A Burning Cold Morning (Part 48)

Westclox table clock / alarm

Westclox table clock / alarm

Wednesday June 15th, 1927 started out as a slightly overcast day, cool in the early morning hours with a slight breeze coming in from the west.  Leo was up early and out on the street, determined to ensure that everything went according to plan.  Brinnegan was asleep when he left and Leo took the precaution of setting the alarm on the tabletop clock for 11 a.m. and moving it across the room, away from his partner’s bed.  It was not that he really felt as though Tom was going to screw up and sleep too long but he had gone out after their discussion the previous evening and not come back until two a.m.  Leo just wanted to eliminate as many variables as possible and making sure Brinnegan was up got that one off of his mind.

He walked over to the Texaco, strolling past it a few times and then settling in to a spot he had been using for observation over the last week.  It was a dark little nook tucked in next to a partial alleyway that ran behind a warehouse just up the block from the station.  It was secluded, completely masked from view of even close passersby and offered a clear view of the gas and oil station.  At ten a.m. it became obvious that Leo’s alarm clock precaution had been unnecessary as Tom walked past the Texaco, their prearranged signal that he was setting things in motion.  Over the next four hours Leo watched, carefully matching up his observations with his notebook entries, everything falling right into place.  At two-fifteen in the afternoon, right on schedule, a police car pulled into the station and the officer got out to speak with the station owner.  As always, he drank a cup of coffee before returning to his patrol car and driving north on Avalon Boulevard.   As Leo had documented, that was the last routine police presence in the area until after six p.m., and five minutes later he saw Tom drive up and park two blocks away from the Texaco.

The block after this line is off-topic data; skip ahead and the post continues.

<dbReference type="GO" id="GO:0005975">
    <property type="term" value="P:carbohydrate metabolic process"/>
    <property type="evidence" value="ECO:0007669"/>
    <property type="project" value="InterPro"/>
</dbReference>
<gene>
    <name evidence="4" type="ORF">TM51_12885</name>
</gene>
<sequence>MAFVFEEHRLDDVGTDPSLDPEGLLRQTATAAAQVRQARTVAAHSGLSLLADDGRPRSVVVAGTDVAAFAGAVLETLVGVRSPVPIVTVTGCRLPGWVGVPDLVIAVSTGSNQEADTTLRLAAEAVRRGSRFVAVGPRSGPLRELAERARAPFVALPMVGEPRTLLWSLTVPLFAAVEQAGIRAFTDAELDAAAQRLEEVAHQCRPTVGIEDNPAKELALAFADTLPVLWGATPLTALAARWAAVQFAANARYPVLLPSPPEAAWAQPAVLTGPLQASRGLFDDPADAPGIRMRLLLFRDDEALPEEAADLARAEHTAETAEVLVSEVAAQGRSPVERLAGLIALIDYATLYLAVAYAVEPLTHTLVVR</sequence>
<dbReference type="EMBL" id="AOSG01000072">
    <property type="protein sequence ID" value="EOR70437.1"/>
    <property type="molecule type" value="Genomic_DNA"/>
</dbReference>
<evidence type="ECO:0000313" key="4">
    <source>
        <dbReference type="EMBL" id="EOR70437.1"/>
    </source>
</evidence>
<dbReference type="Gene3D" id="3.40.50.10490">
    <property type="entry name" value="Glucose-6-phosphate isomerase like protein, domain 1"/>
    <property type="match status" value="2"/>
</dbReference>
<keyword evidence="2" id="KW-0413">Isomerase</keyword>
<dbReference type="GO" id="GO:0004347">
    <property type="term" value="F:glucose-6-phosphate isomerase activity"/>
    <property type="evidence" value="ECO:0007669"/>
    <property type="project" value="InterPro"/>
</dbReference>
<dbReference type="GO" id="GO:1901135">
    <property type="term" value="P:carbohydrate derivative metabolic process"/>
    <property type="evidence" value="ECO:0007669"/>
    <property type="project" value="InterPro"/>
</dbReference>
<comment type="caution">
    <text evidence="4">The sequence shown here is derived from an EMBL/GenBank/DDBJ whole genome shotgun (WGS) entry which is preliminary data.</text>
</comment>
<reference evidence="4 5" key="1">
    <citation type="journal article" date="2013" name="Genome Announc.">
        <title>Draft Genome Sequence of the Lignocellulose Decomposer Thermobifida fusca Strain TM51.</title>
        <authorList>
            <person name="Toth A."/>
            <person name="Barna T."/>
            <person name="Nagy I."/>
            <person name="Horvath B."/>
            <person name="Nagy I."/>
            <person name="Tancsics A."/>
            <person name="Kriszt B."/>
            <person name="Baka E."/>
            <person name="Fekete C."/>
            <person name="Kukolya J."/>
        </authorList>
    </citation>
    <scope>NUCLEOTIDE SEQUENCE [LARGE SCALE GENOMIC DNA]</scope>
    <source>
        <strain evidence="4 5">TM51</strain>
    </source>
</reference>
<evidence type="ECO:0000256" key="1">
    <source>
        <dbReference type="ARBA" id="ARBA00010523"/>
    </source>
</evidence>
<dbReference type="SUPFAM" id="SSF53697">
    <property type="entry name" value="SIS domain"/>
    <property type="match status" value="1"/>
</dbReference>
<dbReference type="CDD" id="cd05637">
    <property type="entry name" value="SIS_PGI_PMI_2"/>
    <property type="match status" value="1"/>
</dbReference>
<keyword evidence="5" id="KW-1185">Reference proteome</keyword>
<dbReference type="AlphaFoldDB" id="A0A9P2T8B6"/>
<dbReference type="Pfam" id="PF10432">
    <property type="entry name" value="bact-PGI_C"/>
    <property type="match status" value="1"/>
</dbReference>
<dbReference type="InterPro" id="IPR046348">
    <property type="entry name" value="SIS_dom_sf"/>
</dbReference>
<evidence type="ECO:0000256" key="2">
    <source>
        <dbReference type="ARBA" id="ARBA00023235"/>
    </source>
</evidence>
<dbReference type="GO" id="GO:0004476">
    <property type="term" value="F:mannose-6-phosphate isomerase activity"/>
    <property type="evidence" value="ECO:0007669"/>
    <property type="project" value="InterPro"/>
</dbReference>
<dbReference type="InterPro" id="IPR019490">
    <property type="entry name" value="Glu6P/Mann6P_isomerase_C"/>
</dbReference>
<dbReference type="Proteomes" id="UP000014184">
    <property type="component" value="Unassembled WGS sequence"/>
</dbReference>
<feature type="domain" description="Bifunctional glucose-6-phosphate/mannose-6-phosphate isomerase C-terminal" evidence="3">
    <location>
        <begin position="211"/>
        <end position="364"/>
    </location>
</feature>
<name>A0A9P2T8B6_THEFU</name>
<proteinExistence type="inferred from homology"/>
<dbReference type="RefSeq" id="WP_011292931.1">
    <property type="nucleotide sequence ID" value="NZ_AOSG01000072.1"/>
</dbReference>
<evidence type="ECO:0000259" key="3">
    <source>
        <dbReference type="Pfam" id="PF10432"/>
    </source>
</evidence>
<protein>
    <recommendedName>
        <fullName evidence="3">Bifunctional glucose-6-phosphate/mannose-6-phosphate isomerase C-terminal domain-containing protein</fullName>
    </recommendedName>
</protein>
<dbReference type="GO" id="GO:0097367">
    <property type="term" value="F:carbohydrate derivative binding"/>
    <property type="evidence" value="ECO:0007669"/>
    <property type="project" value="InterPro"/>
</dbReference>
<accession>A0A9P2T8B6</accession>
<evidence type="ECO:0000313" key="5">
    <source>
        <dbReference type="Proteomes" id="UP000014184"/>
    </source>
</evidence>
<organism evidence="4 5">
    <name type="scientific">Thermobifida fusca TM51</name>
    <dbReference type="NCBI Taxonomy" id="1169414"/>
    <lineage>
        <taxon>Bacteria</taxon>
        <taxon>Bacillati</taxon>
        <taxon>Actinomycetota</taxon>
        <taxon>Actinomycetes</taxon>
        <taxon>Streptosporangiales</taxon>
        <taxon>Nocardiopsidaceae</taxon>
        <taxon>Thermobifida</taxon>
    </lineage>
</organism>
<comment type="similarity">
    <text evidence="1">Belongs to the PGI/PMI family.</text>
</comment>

1926 Ford Model T coupe

1926 Ford Model T coupe

The vehicle, a 1926 Ford Coupe, had been stolen earlier that day by Brinnegan as part of their plan, and was going to be their getaway vehicle.  Leo watched as his partner got out, lit a cigarette and leaned up against the side of the car, another prearranged signal that all was well.  The next thirty minutes went slowly, with Leo hyper vigilant for any possible issues and Tom scanning the street for any unexpected signs of police.  At five minutes to three Leo checked his gun to ensure it was loaded, stepped out into the street, tucked his small notebook into the back of his pants and walked toward the station.  As he did so Tom eased the vehicle out into the road and pulled in next to a pump just as Leo stepped onto the property.  No other vehicles were on the lot, the owner and one employee were inside the station and the road was mostly clear of traffic.  

Leo went into the small building just as the employee walked out to assist Tom at the gas pump.  He promptly pulled his gun out and leveled it at the owner, telling him to put his hands up.  He then glanced outside to verify that Brinnegan had the employee under control also, which he did.  Leo waited as his partner walked the man back into the station at which point he was told to lay down on the floor.   

“Keep your hands up.  We’re going to need the cash bag, now.” Leo demanded sharply. “Step away so I can get it.”

“We don’t have much cash.  I’ve already gone to the bank today.”  The owner’s voice was strained but under control. “I’ll open the register for you.”

“Bushwa!” Leo exclaimed back.  “This ain’t no quick hold-up job.  We’ve been watching you and I know you have that cash bag under the counter.”

“I don’t,” the owner began before Leo cut him off.

“In the briefcase, the brown one with the gold clasp on the front.  Get out from behind there now!”

The owner’s shoulders slumped as he realized that Leo did in fact seem to have good information.  “Ok, just don’t hurt Roger, ok, or me.  No need for any violence,” he replied in a low voice as he stepped to the right and shuffled away from the counter.

“Good, good,” Leo said, “you keep an eye on him,” he continued, motioning toward Brinnegan and then the owner.

“Sure, I got them both,” Tom replied.

Leo had just brought the briefcase up and placed it on the counter when the police car pulled into the station.  Tom noticed it first.

“Goddamn! It’s the cops Leo!”

“What?  Didn’t I tell you, no names!” Leo snapped back.

“Sorry, but look!” Tom exclaimed as they both watched the patrol car pull in on the other side of the same pump as the stolen coupe.  

“Stay calm, stay cool.”  Leo took hold of the briefcase and then pointed at the two captives.  “Kosh these two and then follow me.  There’s a back way out of this place right through there,” he stated as he waved toward a door behind the counter.  

Tom did as he was told, pistol whipping both of the men, but when he looked up Leo was already out of sight.  As it turned out, those extra thirty seconds made all the difference in the world.  The police officer, who had forgotten to fill up his vehicle earlier due to being distracted by a personal issue, stepped through the door right as Brinnegan finished and looked around for Leo.  

…to be continued

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